## Binary arithmetic

Nearest-neighbor decoding for Hamming codes is a very tedious process. We'll develop a different (more mathematical) approach here, using binary arithmetic.

Regular decimal numbers can be viewed as sequences of digits, where the digits are chosen from the set {0,1,2,3,4,5,6,7,8,9}. And each digit in a number gets multiplied by a different power of 10 to make up the number, as in:

4295 = 4 . 1000 + 2 . 100 + 9 . 10 + 5 . 1
= 4 . 103 + 2 . 102 + 9 . 101 + 5 . 100.

Binary numbers work pretty much the same way, except the digits are chosen from the set {0,1} and each digit gets multiplied by a different power of 2. So the binary number 101001 would stand for:

101001 = 1 . 25 + 0 . 24 + 1 . 23 + 0 . 22 + 0 . 21 + 1 . 20
= 32 + 8 + 1 = 4110.

Here's a table of the three-digit binary numbers and their decimal equivalents:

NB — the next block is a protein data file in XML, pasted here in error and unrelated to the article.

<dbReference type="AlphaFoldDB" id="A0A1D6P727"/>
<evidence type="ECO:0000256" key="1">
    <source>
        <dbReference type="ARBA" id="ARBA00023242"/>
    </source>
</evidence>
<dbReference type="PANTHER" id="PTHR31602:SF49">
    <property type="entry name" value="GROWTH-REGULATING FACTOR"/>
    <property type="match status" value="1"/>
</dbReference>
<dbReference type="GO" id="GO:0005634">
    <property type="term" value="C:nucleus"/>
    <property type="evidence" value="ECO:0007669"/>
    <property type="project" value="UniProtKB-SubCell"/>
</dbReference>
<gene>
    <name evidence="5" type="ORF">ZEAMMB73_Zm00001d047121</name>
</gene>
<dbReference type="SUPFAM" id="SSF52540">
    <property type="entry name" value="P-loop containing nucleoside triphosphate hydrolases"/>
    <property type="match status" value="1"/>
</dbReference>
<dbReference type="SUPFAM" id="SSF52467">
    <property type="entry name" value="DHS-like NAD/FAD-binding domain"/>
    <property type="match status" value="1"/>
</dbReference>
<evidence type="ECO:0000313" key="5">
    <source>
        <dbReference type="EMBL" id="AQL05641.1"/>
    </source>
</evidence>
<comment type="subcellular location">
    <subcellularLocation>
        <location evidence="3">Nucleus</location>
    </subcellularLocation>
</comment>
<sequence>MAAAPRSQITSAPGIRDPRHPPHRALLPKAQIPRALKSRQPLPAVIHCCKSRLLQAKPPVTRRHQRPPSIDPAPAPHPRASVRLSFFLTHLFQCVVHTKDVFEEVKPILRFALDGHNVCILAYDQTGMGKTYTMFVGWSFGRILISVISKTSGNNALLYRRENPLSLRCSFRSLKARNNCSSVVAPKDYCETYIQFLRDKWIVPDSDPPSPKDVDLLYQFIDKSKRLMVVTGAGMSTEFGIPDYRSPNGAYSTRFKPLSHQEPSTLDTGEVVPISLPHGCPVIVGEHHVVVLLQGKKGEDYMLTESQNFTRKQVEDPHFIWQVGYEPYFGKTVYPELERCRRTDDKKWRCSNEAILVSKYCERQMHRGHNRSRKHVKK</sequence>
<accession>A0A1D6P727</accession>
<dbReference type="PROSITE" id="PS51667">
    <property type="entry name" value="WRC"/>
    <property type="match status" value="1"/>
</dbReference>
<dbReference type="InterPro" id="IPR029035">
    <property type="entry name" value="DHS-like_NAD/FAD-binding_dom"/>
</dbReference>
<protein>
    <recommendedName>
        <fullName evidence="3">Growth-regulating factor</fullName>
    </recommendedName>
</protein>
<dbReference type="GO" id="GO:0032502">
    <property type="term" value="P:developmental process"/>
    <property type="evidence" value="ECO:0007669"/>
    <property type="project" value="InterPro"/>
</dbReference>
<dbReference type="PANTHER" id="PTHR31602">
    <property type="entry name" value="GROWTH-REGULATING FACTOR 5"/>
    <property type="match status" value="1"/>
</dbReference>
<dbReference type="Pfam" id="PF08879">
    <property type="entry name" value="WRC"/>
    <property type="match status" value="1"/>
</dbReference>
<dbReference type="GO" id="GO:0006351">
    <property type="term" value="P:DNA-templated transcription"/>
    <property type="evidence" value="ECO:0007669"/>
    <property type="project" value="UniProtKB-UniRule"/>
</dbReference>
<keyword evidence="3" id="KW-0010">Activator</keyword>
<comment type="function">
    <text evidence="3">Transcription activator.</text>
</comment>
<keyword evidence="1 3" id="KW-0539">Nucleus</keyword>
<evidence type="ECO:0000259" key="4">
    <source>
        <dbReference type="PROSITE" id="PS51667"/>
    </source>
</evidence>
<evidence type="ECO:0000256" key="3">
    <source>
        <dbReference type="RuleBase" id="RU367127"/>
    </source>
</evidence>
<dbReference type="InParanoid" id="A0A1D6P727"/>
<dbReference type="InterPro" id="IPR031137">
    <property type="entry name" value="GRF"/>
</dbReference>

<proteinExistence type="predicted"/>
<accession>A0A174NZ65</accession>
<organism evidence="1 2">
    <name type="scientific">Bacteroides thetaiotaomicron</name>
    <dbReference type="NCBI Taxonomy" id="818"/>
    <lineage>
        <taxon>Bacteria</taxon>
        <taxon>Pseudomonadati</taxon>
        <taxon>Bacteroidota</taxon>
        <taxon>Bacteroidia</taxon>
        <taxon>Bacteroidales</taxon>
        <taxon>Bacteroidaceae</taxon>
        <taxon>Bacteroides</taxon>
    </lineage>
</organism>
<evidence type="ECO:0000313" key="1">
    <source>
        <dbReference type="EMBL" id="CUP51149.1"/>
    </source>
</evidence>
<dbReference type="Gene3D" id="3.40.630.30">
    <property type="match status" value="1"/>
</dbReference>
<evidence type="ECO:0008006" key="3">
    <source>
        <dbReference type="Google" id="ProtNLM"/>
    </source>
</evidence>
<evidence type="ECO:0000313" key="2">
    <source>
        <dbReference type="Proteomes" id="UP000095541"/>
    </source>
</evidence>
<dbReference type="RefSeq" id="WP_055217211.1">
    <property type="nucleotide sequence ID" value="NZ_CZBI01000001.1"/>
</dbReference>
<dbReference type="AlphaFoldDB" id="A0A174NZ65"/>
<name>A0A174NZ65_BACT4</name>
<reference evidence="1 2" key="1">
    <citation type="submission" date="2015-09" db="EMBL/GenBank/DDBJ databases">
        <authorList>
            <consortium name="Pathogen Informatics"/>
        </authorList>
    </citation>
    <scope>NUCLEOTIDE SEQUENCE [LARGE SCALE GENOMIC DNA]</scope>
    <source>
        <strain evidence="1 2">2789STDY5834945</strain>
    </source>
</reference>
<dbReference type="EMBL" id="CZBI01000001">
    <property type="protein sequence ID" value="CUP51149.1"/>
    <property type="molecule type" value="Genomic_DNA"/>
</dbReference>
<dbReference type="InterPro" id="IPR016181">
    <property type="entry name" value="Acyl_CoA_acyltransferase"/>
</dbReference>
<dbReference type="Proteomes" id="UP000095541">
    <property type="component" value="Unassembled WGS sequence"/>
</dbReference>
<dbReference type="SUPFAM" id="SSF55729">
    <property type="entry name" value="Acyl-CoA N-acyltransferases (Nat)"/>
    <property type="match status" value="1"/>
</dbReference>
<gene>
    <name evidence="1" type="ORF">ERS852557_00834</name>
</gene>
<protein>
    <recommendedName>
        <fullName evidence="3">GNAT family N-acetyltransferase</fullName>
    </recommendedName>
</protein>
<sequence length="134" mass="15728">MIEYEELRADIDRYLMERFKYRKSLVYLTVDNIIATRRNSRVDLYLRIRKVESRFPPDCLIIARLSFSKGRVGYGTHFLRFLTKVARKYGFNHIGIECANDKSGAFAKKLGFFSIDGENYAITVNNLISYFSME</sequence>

Decimal Binary 0 000 1 001 2 010 3 011 4 100 5 101 6 110 7 111

Sometimes we use subscripts so that we're certain of what number system we're using, since 1110 is eleven, but 112 is three.

Exercise: What are the following numbers? 11102 and 1010102

### Math mod 2

Math mod 2 is arithmetic with just the two numbers 0 and 1. We'll only worry about addition and multiplication (although subtraction and division are possible, too). Multiplication is simple -- it works just the same as ordinary multiplication of the numbers 0 and 1. Here's the whole times table for mod 2:

 x 0 1 0 0 0 1 0 1

Addition is a little peculiar (but it's not so bad if you think of 0 as being "even" and 1 as being "odd", or XOR:

 + 0 1 0 0 1 1 1 0

In addition mod 2, if you have a long addition problem like
1 + 1 + 0 + 1 + 0 + 1 + 1
the answer is 0 if there are an even number of 1's and 1 if there are an odd number of 1's.